Spring 2021 regulatory agenda: OSHA will seek to restore injury and illness recordkeeping requirements
Washington — As expected, the Department of Labor’s regulatory agenda for Spring 2021 – the first under the Biden administration – features some changes, most significantly a forthcoming proposed rule from OSHA that would restore two parts of the agency’s injury and illness recordkeeping regulations.
Released June 11, the agenda – issued by the Office of Information and Regulatory Affairs twice a year – gives the status of and projected dates for all potential regulations listed in three stages: pre-rule, proposed rule and final rule. Listings marked “long term” aren’t expected to be worked on for at least six months.
OSHA will propose that establishments with 250 or more employees provide electronic submissions of their injury and illness data from Forms 300 and 301. The agency currently requires submission of only Form 300A – a yearly summary of injury and illness data – instead of the two more detailed forms. The agency’s Improve Tracking of Workplace Injuries and Illnesses final rule, issued in May 2016, required those employers to submit all three forms. Under the Trump administration, OSHA changed the rule in February 2019 to require only Form 300A. A notice of proposed rulemaking is scheduled to be published in December.
OSHA’s long-term list saw the most movement since DOL’s regulatory agenda for Fall 2020, released Nov. 9.
Three OSHA regulations moved from the long-term list to the active one, with perhaps the most notable being the standard on infectious diseases, which now appears in the proposed rule stage. An NPRM is scheduled to be published in December, about six months after OSHA issued an emergency temporary standard on COVID-19 that focuses on health care workers. The other two regulations that moved from the long-term list:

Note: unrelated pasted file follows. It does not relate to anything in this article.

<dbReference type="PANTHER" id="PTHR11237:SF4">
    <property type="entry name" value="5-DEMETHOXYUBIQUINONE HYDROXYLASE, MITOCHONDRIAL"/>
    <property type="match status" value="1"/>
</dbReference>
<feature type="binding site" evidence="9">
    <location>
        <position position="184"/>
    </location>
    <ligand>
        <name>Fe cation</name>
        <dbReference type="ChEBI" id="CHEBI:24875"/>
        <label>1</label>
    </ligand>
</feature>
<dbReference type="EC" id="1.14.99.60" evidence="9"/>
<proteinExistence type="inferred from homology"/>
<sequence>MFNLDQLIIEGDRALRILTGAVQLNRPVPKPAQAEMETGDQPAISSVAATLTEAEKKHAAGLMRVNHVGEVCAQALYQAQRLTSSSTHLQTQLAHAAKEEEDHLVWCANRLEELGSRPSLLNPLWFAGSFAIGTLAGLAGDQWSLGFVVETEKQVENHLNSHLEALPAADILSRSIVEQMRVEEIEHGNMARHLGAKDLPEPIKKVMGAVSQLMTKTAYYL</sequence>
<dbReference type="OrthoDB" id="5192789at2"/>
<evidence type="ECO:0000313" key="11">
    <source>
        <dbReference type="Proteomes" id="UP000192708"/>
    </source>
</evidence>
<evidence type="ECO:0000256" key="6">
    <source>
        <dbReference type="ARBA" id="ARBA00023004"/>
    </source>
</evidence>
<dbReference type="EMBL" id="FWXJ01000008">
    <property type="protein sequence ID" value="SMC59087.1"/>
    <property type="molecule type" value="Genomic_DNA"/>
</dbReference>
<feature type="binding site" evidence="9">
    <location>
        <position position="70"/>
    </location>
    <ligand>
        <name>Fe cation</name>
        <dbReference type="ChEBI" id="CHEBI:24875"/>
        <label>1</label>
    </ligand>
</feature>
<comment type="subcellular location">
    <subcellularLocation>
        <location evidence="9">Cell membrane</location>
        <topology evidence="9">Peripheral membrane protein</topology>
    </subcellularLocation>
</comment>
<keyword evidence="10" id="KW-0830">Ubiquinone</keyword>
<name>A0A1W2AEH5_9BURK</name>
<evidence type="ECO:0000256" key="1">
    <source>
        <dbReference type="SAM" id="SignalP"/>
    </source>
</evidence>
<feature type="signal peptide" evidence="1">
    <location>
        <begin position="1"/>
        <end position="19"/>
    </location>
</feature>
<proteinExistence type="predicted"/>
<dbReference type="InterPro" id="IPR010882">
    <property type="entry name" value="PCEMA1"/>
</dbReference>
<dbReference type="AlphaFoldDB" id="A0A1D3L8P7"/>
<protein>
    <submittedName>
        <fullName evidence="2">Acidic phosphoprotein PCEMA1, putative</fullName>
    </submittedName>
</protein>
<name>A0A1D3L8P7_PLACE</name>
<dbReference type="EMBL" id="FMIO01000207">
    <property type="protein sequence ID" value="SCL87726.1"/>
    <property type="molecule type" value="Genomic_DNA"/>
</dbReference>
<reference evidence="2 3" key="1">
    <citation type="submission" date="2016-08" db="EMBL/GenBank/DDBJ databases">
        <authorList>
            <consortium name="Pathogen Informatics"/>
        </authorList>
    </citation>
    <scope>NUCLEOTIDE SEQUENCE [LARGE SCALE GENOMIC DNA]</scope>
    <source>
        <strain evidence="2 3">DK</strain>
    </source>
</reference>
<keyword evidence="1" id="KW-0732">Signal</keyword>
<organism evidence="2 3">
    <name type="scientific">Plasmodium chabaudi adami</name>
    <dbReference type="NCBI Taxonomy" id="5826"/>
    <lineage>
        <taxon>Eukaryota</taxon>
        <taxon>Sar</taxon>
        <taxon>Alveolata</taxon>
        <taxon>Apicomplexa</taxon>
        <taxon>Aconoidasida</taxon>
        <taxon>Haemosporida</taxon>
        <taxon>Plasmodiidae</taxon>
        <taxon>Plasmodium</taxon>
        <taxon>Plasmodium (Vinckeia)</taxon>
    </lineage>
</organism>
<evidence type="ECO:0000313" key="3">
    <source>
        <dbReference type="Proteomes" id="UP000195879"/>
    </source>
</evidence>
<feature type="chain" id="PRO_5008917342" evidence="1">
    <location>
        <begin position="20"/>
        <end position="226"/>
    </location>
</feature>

- Process Safety Management and Prevention of Major Chemical Accidents (pre-rule stage)
- Shipyard Fall Protection – Scaffolds, Ladders and Other Working Surfaces (proposed rule stage)
Two regulations that moved to the long-term list from the active list are a powered industrial trucks update and OSHA’s rule on drug testing and safety incentive programs.
New on the active list is a regulation on preventing heat illness in outdoor and indoor work settings, listed in the pre-rule stage.
Along with the forthcoming OSHA ETS, five other regulations are listed in the final rule stage. Two of the three holdovers from the fall regulatory agenda concern the handling of retaliation complaints under the Taxpayer First Act of 2019 and whistleblower protection statutes.
Two new entries at that stage concern the handling of retaliation complaints under the Anti-Money Laundering Act of 2020 and the Criminal Antitrust Anti-Retaliation Act of 2019.
The Mine Safety and Health Administration has one regulation listed in the final rule stage: Testing, Evaluation, and Approval of Electric Motor-Driven Mine Equipment and Accessories.
Two regulations were removed from the agenda. One proposed to rescind OSHA’s reporting requirements of injuries resulting from mechanical power presses – 1910.217(g). The other is MSHA’s rule titled Exposure of Underground Miners to Diesel Exhaust, which was in the pre-rule stage.